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Visits: 20-24/06/2016; 24/03/2014-01/04/2014; 03-06/06/2013
Deborah Cobb-Clark is Professor of Economics at the University of Sydney. She is Director of the Program in Gender and Families at the Institute for the Study of Labor (IZA) in Bonn, Germany; a Chief Investigator in the ARC Centre of Excellence for Children and Families over the Life Course; and an elected Fellow of the Academy of Social Sciences in Australia. Her research agenda centres on the effect of social policy on labour market outcomes including immigration, sexual and racial harassment, health, old-age support, education and youth transitions. She has published more than four dozen academic articles in leading international journals and is a former co-editor of the Journal of Population Economics.
Kevin Schnepel is a lecturer (assistant professor) in the School of Economics, a research affiliate of IZA, and a research fellow of the Life Course Centre. He received his PhD in Economics from the University of California Santa Barbara in 2013. His research focuses on applied/empirical topics within the fields of crime, health, labour and environmental economics.
Kristin Kleinjans is an Associate Professor of Economics at California State University, Fullerton. She is an applied micro economist with interests in public and labor economics, health, and development with emphasis on Latin America. Her current research focuses on three areas: gender differences in occupational and educational choice, social insurance and savings decisions, and the relationship between health events and economic decisions. A common theme in her research is the use of individual subjective expectations of uncertain future outcomes.
Visits: 15-16/07/2015; 17-19/11/2014
Dr. Maximilian Göthner is a post-doc researcher at the Friedrich Schiller University Jena. His research focuses on technology entrepreneurship, innovation and inequality, university-industry interaction and entrepreneurial cognition.
Corrado Giulietti is Associate Professor at the Department of Economics, University of Southampton. His research interests are labor and development economics, with a focus on the determinants of migration, its labor market and welfare effects, the assimilation of immigrants, and the estimation of migration flows.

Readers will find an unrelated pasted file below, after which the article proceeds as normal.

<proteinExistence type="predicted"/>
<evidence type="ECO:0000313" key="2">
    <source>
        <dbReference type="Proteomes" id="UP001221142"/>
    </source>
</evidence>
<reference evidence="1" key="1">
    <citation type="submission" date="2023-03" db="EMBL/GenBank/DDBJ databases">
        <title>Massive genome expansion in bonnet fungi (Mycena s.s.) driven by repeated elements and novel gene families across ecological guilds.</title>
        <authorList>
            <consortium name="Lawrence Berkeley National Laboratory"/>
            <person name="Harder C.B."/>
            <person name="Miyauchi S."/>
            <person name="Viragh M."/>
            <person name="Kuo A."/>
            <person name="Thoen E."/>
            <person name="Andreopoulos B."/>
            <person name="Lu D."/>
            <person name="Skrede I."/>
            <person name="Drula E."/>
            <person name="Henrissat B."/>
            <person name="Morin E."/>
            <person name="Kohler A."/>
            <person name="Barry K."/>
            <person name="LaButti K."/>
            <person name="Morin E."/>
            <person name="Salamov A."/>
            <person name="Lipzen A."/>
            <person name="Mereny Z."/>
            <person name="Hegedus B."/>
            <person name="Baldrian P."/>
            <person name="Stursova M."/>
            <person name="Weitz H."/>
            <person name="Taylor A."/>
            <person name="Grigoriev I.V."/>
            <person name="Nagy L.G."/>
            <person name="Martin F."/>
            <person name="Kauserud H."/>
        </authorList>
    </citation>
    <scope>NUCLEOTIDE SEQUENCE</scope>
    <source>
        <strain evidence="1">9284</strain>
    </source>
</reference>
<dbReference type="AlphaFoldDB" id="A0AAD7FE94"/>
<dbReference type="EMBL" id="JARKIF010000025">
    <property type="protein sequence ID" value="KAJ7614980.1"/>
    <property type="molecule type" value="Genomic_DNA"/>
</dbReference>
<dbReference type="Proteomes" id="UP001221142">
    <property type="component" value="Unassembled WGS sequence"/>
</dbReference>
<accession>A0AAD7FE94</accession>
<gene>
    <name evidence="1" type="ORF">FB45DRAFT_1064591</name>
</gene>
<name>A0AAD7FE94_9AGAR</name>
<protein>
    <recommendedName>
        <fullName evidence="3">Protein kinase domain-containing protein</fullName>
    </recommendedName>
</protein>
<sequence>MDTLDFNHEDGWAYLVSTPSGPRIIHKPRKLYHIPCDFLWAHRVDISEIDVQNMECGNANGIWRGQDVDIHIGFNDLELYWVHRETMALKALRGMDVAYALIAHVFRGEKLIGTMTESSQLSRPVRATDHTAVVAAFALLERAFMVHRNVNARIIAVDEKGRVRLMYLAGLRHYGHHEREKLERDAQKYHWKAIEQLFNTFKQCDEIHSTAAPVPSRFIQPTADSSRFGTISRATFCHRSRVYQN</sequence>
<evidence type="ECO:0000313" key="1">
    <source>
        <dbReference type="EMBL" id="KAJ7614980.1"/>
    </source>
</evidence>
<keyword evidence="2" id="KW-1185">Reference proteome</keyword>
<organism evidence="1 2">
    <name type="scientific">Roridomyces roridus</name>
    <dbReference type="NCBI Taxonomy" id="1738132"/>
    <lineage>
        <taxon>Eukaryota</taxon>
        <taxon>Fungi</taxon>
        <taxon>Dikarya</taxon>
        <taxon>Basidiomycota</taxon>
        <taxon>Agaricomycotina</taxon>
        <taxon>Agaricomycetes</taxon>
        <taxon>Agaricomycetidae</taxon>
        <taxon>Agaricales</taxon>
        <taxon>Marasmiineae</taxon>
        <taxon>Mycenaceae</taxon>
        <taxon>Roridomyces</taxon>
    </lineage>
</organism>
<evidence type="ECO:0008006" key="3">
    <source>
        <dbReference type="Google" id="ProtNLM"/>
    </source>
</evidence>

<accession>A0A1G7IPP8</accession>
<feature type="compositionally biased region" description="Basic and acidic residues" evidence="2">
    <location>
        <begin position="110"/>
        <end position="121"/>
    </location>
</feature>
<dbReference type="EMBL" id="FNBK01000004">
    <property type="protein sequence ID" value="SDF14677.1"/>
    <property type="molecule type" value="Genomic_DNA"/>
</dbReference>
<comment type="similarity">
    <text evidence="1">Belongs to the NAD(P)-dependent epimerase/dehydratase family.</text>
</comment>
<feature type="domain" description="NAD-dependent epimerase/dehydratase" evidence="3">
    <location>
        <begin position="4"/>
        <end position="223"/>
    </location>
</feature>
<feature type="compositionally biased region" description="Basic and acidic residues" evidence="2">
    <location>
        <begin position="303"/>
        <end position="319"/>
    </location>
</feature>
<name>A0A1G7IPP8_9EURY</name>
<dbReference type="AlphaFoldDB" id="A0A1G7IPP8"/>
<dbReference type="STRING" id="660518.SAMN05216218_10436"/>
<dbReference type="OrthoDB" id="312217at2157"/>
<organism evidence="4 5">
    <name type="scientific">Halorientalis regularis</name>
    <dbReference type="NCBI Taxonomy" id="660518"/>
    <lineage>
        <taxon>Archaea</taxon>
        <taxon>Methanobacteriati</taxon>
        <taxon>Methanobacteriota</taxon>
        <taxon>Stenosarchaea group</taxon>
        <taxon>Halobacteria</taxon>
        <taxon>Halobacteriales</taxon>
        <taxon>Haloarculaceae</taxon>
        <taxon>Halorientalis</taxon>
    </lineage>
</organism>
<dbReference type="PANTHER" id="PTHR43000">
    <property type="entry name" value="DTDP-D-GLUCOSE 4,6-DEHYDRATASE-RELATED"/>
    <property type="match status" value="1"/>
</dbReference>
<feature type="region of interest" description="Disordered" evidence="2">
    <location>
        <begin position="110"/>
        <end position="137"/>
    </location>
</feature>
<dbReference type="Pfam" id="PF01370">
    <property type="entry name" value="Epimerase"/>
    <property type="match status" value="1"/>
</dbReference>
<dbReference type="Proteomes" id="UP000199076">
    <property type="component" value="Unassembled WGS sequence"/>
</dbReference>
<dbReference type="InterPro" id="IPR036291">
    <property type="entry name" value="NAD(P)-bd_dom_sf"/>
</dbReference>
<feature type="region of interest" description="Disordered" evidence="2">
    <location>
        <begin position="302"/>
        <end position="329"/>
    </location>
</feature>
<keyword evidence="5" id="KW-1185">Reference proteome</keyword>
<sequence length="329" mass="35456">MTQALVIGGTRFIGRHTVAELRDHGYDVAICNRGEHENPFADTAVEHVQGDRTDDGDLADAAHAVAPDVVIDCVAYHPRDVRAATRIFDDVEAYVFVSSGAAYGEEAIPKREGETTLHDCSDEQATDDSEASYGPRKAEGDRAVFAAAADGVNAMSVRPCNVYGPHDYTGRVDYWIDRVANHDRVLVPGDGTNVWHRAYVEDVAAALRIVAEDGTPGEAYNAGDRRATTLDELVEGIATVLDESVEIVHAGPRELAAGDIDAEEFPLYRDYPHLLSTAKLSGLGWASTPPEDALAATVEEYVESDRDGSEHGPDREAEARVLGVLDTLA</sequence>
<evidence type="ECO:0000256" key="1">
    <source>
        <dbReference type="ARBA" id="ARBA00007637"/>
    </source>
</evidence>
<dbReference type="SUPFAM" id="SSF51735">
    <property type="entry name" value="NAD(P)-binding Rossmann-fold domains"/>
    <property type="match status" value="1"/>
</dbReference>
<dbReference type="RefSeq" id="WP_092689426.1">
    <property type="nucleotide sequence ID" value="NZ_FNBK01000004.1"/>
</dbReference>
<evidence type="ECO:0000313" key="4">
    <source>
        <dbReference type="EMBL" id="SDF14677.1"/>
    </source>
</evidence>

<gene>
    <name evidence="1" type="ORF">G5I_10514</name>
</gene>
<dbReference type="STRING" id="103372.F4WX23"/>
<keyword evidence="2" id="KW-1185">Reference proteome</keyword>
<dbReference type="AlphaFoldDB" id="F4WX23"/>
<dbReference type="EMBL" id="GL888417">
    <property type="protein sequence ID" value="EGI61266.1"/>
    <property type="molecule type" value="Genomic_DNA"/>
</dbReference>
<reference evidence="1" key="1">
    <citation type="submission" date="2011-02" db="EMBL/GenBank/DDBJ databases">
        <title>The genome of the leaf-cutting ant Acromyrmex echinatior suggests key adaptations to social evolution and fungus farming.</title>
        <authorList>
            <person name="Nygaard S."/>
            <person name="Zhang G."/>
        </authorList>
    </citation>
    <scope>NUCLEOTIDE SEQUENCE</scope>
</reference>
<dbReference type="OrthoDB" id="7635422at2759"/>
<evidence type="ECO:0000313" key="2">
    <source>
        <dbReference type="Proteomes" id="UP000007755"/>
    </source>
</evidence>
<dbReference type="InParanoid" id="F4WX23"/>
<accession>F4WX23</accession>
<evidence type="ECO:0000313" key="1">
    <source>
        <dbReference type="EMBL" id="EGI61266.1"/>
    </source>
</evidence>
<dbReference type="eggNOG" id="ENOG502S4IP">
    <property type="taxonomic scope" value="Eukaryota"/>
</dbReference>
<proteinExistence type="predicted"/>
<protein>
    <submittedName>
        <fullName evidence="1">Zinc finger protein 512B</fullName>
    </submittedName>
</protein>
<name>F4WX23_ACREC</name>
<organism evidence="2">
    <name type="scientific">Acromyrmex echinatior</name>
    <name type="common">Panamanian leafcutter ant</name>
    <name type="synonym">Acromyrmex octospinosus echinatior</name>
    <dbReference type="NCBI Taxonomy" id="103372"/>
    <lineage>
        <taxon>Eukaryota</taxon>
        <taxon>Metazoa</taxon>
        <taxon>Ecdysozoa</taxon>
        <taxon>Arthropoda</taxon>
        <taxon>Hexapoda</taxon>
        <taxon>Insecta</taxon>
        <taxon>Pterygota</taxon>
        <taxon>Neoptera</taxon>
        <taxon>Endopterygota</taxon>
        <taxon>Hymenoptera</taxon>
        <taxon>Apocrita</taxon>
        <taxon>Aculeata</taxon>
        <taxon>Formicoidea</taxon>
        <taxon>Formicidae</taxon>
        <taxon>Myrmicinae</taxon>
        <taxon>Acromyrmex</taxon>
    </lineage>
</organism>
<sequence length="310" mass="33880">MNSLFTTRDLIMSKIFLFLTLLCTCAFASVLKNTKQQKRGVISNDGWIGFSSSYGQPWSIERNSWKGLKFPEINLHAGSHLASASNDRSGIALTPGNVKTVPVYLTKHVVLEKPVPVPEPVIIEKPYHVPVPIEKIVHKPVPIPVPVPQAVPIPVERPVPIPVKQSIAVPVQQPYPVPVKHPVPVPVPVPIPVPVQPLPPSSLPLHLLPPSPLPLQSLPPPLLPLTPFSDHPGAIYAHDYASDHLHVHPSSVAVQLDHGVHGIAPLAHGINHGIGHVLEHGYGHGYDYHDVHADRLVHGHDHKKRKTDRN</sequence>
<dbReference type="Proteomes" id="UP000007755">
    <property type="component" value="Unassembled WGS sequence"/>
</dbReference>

Steffen Künn is Assistant Professor at the School of Business and Economics at the Maastricht University. Before he held positions at the Institute for the Study of Labor (IZA) in Bonn and the German Institute for Economic Research (DIW) in Berlin. His main research interests include applied labor economics and in particular the evaluation of labor market policy. Beside the evaluation of traditional programs of active labor market policy (such as wage subsidies, training etc), he is particularly interested in the effectiveness of programs which aim at promoting self-employment among the unemployed.
Wang-Sheng Lee is an Associate Professor in the Department of Economics at Deakin University. Before moving to Australia, he was a senior analyst at Abt Associates Inc. in Bethesda, Maryland (USA) involved in analyzing the experimental welfare reform evaluations for the states of Delaware and Indiana. His research interests include program evaluation techniques, health and labour economics, happiness economics and obesity.
Patrick Arni received his PhD from the Department of Economics at HEC Lausanne. He was recently a visiting scholar at the Center of Labor Economics at UC Berkeley. Previously, he completed the PhD program of the Swiss National Bank Study Center Gerzensee, and he was a visiting scholar at Tilburg University. Patrick obtained a Master's degree from University of Zurich and did additional studies at University of Geneva. His research focuses on the empirical analysis of public policies and applied microeconometrics. Current fields of application are in labor, education, health and social policy. In particular, he analyzes the effect of the design, incentives and policy programs in unemployment insurance, welfare and other public policies. This includes labor market policies, sanctions & monitoring, benefit schemes etc. Further strands of research are the analysis of job search behavior (like the role of effort decisions, information, networks) and the evaluation of the impacts of beliefs, relative assessments and overconfidence on different economic outcomes.
Arne Uhlendorff studied economics and sociology at the University of Cologne and graduated in October 2002. From November 2002 until July 2007 he was a research associate at the German Institute for Economic Research (DIW Berlin) and finished his doctoral studies at the Free University Berlin. From August 2007 until September 2009 he was a research Associate at IZA, where he also served as Deputy Program Director for Evaluation of Labor Market Programs. His research interests include labor economics and applied microeconometrics, with a focus on program evaluation, employment dynamics, job search behavior, non-cognitive skills and social experiments.